>> > > >> Just curious, but if I remember correctly from the time I read
>> > KAFKA-50
>> > > and
>> > > >> the related JIRA issues, you guys plan to implement sync AND async
>> > > >> replication, right?
>> > > >>
>> > > >> --
>> > > >> Felix
>> > > >>
>> > > >>
>> > > >>
>> > > >> On Tue, Apr 24, 2012 at 4:42 PM, Jay Kreps <jay.kreps@gmail.com>
>> > wrote:
>> > > >>
>> > > >> > Right now we do sloppy failover. That is when a broker goes
down
>> > > >> > traffic is redirected to the remaining machines, but any
>> unconsumed
>> > > >> > messages are stuck on that server until it comes back, if
it is
>> > > >> > permanently gone the messages are lost. This is acceptable
for us
>> in
>> > > >> > the near-term since our pipeline is pretty real-time so this
>> window
>> > > >> > between production and consumption is pretty small. The complete
>> > > >> > solution is the intra-cluster replication in KAFA-50 which
is
>> coming
>> > > >> > along fairly nicely now that we are working on it.
>> > > >> >
>> > > >> > -Jay
>> > > >> >
>> > > >> > On Tue, Apr 24, 2012 at 12:21 PM, Oliver Krohne
>> > > >> > <oliver.krohne@googlemail.com> wrote:
>> > > >> > > Hi,
>> > > >> > >
>> > > >> > > indeed I thought could be used as failover approach.
>> > > >> > >
>> > > >> > > We use raid for local redundancy but it does not protect
us in
>> > case
>> > > of
>> > > >> a
>> > > >> > machine failure, so I am looking for a way to achieve a
>> master/slave
>> > > >> setup
>> > > >> > until KAFKA-50 has been implemented.
>> > > >> > >
>> > > >> > > I think we can solve it for now by having multiple broker
so
>> that
>> > > the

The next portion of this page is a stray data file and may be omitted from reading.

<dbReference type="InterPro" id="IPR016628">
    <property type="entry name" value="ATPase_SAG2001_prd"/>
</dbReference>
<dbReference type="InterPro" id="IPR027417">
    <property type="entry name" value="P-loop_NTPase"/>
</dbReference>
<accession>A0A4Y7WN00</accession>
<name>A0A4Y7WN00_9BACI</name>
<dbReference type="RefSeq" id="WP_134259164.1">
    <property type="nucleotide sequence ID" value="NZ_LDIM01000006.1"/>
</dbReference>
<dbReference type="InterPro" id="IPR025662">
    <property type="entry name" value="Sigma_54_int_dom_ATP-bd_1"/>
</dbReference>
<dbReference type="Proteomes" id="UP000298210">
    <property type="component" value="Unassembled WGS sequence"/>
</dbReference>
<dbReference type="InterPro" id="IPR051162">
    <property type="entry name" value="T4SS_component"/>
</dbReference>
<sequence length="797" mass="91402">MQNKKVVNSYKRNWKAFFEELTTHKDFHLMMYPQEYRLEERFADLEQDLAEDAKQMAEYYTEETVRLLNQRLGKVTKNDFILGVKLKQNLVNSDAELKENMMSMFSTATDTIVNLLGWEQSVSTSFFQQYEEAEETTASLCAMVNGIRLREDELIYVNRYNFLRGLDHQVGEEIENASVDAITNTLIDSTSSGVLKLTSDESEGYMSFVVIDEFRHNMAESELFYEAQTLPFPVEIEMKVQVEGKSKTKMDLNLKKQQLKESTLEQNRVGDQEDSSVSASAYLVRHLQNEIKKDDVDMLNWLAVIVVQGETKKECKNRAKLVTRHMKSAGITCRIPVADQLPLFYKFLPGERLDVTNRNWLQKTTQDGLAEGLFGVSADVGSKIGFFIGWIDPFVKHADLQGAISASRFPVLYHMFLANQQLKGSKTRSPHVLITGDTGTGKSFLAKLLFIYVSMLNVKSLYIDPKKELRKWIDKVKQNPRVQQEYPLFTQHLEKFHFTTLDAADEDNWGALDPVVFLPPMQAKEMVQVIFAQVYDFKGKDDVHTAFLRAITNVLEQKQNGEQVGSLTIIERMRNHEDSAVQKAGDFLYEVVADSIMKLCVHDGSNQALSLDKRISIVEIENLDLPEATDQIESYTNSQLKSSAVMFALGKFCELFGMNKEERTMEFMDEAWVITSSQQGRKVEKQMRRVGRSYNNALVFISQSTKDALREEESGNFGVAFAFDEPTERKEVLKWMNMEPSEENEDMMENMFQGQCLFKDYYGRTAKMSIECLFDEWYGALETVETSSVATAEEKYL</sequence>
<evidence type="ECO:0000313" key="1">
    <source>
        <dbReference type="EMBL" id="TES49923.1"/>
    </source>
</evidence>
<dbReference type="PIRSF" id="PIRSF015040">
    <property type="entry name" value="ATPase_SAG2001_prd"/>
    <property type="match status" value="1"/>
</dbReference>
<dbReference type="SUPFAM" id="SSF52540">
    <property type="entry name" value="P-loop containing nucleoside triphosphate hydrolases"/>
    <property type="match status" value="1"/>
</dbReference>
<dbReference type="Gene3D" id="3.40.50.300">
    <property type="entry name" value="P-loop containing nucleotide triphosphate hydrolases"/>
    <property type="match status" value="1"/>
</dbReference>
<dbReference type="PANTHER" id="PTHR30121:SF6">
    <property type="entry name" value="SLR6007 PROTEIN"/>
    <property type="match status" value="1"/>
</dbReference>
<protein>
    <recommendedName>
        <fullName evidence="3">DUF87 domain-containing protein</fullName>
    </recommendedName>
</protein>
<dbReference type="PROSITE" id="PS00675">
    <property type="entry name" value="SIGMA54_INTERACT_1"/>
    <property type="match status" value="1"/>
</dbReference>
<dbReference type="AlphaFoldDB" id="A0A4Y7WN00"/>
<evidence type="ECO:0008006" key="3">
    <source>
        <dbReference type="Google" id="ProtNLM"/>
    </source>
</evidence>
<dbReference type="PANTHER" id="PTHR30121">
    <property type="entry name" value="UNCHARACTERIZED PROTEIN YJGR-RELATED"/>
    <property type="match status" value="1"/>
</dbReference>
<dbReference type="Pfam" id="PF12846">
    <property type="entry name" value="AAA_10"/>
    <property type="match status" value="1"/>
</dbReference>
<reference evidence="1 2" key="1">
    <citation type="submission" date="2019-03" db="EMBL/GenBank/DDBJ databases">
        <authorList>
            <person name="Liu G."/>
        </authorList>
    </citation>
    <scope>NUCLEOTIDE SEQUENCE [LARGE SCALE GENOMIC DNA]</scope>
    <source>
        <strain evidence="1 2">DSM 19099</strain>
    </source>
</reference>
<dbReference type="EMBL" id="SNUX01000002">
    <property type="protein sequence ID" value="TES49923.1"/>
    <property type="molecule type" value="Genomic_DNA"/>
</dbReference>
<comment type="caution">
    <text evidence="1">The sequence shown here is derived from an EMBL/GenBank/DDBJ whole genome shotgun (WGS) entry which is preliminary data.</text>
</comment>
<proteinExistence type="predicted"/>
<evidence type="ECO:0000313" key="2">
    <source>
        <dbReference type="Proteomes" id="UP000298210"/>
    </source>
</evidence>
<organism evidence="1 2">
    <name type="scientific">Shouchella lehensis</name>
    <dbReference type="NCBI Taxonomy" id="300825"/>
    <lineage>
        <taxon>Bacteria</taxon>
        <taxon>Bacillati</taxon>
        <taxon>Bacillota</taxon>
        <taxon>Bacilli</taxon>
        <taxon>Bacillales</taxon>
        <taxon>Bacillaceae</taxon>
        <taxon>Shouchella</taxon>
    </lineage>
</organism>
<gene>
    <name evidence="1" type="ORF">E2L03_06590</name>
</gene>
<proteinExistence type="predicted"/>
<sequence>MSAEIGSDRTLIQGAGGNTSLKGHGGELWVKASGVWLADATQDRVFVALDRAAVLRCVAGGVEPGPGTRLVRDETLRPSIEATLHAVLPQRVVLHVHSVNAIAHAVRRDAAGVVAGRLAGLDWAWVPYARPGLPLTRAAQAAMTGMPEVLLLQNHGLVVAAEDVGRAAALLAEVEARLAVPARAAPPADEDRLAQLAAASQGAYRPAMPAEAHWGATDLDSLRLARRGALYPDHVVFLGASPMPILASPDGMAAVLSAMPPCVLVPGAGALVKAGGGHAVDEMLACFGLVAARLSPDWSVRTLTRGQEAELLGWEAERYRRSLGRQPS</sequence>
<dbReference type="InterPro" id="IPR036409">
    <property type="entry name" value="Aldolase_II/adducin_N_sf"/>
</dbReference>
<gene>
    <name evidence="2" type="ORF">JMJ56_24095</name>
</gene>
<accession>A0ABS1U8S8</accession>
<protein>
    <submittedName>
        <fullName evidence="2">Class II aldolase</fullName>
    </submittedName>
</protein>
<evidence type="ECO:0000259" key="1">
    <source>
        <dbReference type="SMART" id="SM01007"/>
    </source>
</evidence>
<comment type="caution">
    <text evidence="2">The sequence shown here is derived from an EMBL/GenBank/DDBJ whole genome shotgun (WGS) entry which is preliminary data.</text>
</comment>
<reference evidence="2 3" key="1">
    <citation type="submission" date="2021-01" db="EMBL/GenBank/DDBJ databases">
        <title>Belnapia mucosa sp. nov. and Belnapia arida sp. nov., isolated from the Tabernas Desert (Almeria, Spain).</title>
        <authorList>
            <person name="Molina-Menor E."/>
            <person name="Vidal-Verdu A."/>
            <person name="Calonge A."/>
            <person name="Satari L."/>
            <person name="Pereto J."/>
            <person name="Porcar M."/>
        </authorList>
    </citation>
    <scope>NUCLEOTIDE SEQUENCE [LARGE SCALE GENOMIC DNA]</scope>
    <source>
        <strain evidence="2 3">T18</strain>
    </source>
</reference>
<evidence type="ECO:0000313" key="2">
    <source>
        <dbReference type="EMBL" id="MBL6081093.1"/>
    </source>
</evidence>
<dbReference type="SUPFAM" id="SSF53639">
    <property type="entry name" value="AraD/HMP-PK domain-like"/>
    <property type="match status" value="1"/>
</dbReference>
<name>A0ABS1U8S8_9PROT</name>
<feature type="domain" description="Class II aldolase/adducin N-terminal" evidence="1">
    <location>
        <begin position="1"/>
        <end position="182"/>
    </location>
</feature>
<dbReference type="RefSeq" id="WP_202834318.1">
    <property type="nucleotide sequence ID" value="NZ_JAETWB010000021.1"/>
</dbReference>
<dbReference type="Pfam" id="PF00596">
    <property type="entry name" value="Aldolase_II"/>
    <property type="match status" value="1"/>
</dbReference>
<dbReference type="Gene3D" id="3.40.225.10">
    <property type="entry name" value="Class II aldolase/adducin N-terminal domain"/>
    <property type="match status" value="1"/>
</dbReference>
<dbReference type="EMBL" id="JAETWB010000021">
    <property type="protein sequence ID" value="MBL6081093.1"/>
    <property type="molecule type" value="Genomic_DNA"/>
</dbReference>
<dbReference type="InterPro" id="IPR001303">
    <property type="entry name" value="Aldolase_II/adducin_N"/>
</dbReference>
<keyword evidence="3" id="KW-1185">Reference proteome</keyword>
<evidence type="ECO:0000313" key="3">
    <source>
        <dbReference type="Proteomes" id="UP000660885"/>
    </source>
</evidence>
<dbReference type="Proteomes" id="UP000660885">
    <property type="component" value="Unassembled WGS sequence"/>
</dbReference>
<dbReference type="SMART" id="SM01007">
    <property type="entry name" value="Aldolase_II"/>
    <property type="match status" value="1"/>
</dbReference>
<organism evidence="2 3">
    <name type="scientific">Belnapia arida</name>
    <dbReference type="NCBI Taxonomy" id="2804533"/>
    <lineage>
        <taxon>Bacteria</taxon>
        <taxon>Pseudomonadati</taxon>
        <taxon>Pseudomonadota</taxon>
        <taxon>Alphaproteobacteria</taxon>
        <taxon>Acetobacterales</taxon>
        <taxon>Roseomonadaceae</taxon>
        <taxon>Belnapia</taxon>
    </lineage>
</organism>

>> > > >> > application can continue sending messages if one broker goes
down.
>> > My
>> > > >> main
>> > > >> > concern is to not introduce a new single point of failure
which
>> can
>> > > stop
>> > > >> > the application. However as some consumer are not developed
by us
>> > and
>> > > it
>> > > >> is
>> > > >> > not clear how they store the offset in zookeeper we need
to find
>> out
>> > > how
>> > > >> we
>> > > >> > can manage the consumer in case a broker will never return
after a
>> > > >> failure.
>> > > >> > It will be acceptable to lose a couple of messages if a broker
>> dies
>> > > and
>> > > >> the
>> > > >> > consumers have not consumed all messages at the point of
failure.
>> > > >> > >
>> > > >> > > Thanks,
>> > > >> > > Oliver
>> > > >> > >
>> > > >> > >
>> > > >> > >
>> > > >> > >
>> > > >> > > Am 23.04.2012 um 19:58 schrieb Jay Kreps:
>> > > >> > >
>> > > >> > >> I think the confusion comes from the fact that we
are using
>> > > mirroring
>> > > >> to
>> > > >> > >> handle geographic distribution not failover. If
I understand
>> > > correctly
>> > > >> > what
>> > > >> > >> Oliver is asking for is something to give fault